The Moon and Mars
Over time fundamental processes have shaped the evolution of the terrestrial planets. We compare and contrast these processes by taking a closer look at the Moon and Mars which both preserve a record of bombardment and complex geological activity.
The Moon is an excellent record of the early geological evolution of a terrestrial planet, of inner Solar System impact bombardment, and of the solar and galactic environment throughout the last 4.5 billion years. It is also a witness-plate for the processes that affected the history of the Earth. In Manchester we combine chemical and chronological studies of lunar samples and remotely sensed measurements to better understand the Moon’s geological history.
Mars, on the other hand, has experienced a complex geological, hydrological and atmospheric history. Oceans were likely once present on its surface, and rivers carved valley networks into its volcanic crust. Prior to 4 billion years ago, its atmosphere was likely much thicker, and conditions on its surface may have been conducive for life.
Mars is the focus of much planetary exploration with orbiting satellites and surface landers and rovers revealing fascinating landscapes. We study samples of Mars that have fallen to Earth as meteorites in our laboratories using a variety of techniques to understand Mars’s past magmatic and atmospheric history. We also study images of the Martian surface to understand past fluvial processes and help develop advanced computer vision pattern recognition programs. This work is done in collaboration with the Image Analysis group in the School of Medicine.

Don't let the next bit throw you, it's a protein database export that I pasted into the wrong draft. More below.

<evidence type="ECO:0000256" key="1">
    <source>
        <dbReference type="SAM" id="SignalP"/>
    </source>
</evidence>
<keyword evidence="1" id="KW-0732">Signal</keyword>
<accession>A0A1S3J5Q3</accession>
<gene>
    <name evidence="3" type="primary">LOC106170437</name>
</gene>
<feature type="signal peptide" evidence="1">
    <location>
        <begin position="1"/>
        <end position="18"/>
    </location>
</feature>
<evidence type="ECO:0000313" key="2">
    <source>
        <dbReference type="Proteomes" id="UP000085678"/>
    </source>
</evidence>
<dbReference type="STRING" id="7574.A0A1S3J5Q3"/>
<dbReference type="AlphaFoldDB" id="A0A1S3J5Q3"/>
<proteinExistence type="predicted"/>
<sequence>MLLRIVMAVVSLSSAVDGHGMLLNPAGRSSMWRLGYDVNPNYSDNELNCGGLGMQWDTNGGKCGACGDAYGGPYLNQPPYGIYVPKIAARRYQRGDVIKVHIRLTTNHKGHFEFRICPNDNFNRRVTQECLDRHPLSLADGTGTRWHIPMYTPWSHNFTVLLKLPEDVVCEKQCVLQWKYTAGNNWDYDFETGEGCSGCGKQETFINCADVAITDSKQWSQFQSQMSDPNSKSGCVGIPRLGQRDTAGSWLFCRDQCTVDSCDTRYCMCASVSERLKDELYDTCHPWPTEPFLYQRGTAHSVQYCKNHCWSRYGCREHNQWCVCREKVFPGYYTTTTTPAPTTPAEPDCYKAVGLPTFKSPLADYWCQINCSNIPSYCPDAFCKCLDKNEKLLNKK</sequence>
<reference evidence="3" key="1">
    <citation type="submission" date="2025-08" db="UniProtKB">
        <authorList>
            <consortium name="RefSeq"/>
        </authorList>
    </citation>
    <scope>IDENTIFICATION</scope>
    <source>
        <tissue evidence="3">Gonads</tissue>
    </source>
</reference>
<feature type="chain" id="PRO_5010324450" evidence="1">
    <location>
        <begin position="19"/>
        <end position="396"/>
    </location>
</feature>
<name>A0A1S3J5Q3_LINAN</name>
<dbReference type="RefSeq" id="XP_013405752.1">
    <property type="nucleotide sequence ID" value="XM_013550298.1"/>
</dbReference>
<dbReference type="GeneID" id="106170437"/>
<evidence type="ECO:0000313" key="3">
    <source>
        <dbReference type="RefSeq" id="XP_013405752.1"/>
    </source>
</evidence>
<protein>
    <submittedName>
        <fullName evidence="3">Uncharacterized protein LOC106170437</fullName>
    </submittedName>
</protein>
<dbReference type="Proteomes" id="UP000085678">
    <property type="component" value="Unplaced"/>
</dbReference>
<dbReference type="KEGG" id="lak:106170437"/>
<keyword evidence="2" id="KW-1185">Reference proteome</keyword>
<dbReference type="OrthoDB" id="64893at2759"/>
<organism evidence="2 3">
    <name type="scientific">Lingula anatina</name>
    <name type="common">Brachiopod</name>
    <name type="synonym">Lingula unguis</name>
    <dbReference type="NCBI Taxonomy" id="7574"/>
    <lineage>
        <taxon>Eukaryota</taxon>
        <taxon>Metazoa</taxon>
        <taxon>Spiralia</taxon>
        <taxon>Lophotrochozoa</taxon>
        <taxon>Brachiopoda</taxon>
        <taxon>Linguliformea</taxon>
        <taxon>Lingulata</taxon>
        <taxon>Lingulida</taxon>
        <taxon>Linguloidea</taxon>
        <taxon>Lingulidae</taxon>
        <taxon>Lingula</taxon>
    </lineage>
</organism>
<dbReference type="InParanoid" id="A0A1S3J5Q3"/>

Volatile evolution of terrestrial planets
Identifying the mechanisms by which the terrestrial planets acquired, retained and redistributed volatiles and highly incompatible elements remains a fundamental challenge in the Earth and planetary sciences. Our group is helping to uncover the divergent histories of the planets Mars and Earth through the evolution of their noble gases and halogen elements. We also investigate the water and halogen inventory of the Moon’s interior through sample studies to assess the amount and origin of volatile elements trapped deep inside our natural satellite.
Understanding the origin and processing of the material that formed the Earth, including the evolution and structure of the mantle, the role of fluids and volatiles, and the record of past climate change is the focus of our work on Earth systems.
We take a closer look at climate change through investigating the record of Earth’s past climatic changes and the potential to sequester CO2 in geological structures. We also study the origins and behaviour of modern crustal fluids and the record of ancient crustal fluids preserved in mineral deposits. This is combined with research into the geochemistry of the mantle to further our understanding of the formation of the materials that make up the Earth and the evolution of its structure.
Earth and Solar System
Find out more about our group on our ‘Earth and Solar System’ public engagement webpages.
Our research outputs
We regularly have our work published in world-leading journals. See our collated list.